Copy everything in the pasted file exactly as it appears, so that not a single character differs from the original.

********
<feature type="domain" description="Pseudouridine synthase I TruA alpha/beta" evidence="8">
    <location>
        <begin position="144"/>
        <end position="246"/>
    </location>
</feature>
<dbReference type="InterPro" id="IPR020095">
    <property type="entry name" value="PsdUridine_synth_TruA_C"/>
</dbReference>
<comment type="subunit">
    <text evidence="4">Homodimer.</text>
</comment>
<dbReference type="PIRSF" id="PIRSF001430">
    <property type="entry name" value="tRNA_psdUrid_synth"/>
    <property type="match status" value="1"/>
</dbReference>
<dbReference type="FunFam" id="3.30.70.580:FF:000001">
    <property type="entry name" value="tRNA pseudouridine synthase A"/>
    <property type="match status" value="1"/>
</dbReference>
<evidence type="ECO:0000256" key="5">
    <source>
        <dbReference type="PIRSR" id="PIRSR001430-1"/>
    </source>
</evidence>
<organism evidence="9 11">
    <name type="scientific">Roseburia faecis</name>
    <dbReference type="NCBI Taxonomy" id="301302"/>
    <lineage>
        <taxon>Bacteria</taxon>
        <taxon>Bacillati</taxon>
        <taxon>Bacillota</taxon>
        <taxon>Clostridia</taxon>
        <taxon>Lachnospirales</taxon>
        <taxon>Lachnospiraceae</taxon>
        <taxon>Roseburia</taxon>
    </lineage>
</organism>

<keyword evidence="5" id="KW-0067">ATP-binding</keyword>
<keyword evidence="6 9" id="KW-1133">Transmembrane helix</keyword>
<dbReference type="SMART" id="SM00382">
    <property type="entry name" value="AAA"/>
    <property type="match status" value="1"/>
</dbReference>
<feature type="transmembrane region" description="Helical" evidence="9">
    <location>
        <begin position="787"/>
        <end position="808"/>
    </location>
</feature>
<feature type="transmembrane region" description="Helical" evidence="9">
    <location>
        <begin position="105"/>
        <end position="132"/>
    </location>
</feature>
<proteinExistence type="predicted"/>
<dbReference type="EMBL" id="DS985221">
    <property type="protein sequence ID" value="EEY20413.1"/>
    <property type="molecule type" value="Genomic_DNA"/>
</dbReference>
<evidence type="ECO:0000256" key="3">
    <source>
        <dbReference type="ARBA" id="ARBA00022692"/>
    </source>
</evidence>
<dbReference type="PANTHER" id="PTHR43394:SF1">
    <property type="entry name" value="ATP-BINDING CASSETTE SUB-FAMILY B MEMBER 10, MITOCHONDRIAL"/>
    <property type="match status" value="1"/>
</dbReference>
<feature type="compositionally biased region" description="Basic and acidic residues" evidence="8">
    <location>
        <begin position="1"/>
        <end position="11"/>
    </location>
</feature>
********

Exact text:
<feature type="domain" description="Pseudouridine synthase I TruA alpha/beta" evidence="8">
    <location>
        <begin position="144"/>
        <end position="246"/>
    </location>
</feature>
<dbReference type="InterPro" id="IPR020095">
    <property type="entry name" value="PsdUridine_synth_TruA_C"/>
</dbReference>
<comment type="subunit">
    <text evidence="4">Homodimer.</text>
</comment>
<dbReference type="PIRSF" id="PIRSF001430">
    <property type="entry name" value="tRNA_psdUrid_synth"/>
    <property type="match status" value="1"/>
</dbReference>
<dbReference type="FunFam" id="3.30.70.580:FF:000001">
    <property type="entry name" value="tRNA pseudouridine synthase A"/>
    <property type="match status" value="1"/>
</dbReference>
<evidence type="ECO:0000256" key="5">
    <source>
        <dbReference type="PIRSR" id="PIRSR001430-1"/>
    </source>
</evidence>
<organism evidence="9 11">
    <name type="scientific">Roseburia faecis</name>
    <dbReference type="NCBI Taxonomy" id="301302"/>
    <lineage>
        <taxon>Bacteria</taxon>
        <taxon>Bacillati</taxon>
        <taxon>Bacillota</taxon>
        <taxon>Clostridia</taxon>
        <taxon>Lachnospirales</taxon>
        <taxon>Lachnospiraceae</taxon>
        <taxon>Roseburia</taxon>
    </lineage>
</organism>

<keyword evidence="5" id="KW-0067">ATP-binding</keyword>
<keyword evidence="6 9" id="KW-1133">Transmembrane helix</keyword>
<dbReference type="SMART" id="SM00382">
    <property type="entry name" value="AAA"/>
    <property type="match status" value="1"/>
</dbReference>
<feature type="transmembrane region" description="Helical" evidence="9">
    <location>
        <begin position="787"/>
        <end position="808"/>
    </location>
</feature>
<feature type="transmembrane region" description="Helical" evidence="9">
    <location>
        <begin position="105"/>
        <end position="132"/>
    </location>
</feature>
<proteinExistence type="predicted"/>
<dbReference type="EMBL" id="DS985221">
    <property type="protein sequence ID" value="EEY20413.1"/>
    <property type="molecule type" value="Genomic_DNA"/>
</dbReference>
<evidence type="ECO:0000256" key="3">
    <source>
        <dbReference type="ARBA" id="ARBA00022692"/>
    </source>
</evidence>
<dbReference type="PANTHER" id="PTHR43394:SF1">
    <property type="entry name" value="ATP-BINDING CASSETTE SUB-FAMILY B MEMBER 10, MITOCHONDRIAL"/>
    <property type="match status" value="1"/>
</dbReference>
<feature type="compositionally biased region" description="Basic and acidic residues" evidence="8">
    <location>
        <begin position="1"/>
        <end position="11"/>
    </location>
</feature>